On Thursday the International Criminal Court (ICC) sentenced former Ugandan child soldierDominic Ongwen to 25 years of imprisonment.
In February the court found him guilty on a total of 61 crimes comprising crimes against humanity and war crimes, committed in Northern Uganda. The individial crimes included sexual slavery, rape and child abductions.
In the verdict in February the court found that Ongwen personally ordered his soldiers to carry out mass killings of more than 130 civilians at refugee camps between 2002 and 2005.
Civilians were locked in their homes and burned to death or beaten during the killings, while mothers were made to transport the LRA’s loot, forcing them to abandon their infant children by the roadside.
Ongwen was abducted at the age of 9 and forced to become a child soldier.
ICC Presiding Judge Bertram Schmitt said judges had to weigh Ongwen’s brutality with his own tortured past as a schoolboy abducted by the LRA when deciding on a sentence.
Prosecutors had asked for a 20-year prison term for Ongwen, saying his background as a child soldier justified a lower sentence than the sentence of 30 years to life which is the maximum sentence the ICC can impose.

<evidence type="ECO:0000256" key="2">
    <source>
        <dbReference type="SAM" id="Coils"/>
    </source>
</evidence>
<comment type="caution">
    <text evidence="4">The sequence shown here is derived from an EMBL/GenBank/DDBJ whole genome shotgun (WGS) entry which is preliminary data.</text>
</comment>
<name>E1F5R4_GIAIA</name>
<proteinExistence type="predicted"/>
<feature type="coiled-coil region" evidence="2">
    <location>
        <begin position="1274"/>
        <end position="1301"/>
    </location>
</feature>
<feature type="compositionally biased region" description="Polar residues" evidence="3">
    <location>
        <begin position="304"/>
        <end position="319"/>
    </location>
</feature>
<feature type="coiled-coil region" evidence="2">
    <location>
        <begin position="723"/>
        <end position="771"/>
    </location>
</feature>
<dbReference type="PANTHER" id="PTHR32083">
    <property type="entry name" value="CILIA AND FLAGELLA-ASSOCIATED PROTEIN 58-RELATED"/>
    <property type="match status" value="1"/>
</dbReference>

Commenting to Al Jazeera on the sentencing Kevin Jon Heller Professor at the University of Copenhagen said: ‘Given the seriousness of the crimes and their sheer number, it is neither surprising nor unfair that Ongwen received such a long sentence. It is also good to see the majority reducing his sentence because of the trauma he experienced when he was a child soldier.’
‘That said, it’s a bit troubling that the majority imposed a sentence that was even longer than the 20 years the Prosecutor asked for — and that the dissenting judge would have imposed a 30 year sentence’ added Heller.
Mark Drumbl, Professor at Washington and Lee University said to Al Jazeera: ‘This is a heavy sentence for his very unique circumstances. He inflicted a lot of pain on others but his individual circumstances -being a young boy forcibly kidnapped into the LRA – are unlike any ICC convict yet did not meaningfully weigh in his sentence.’
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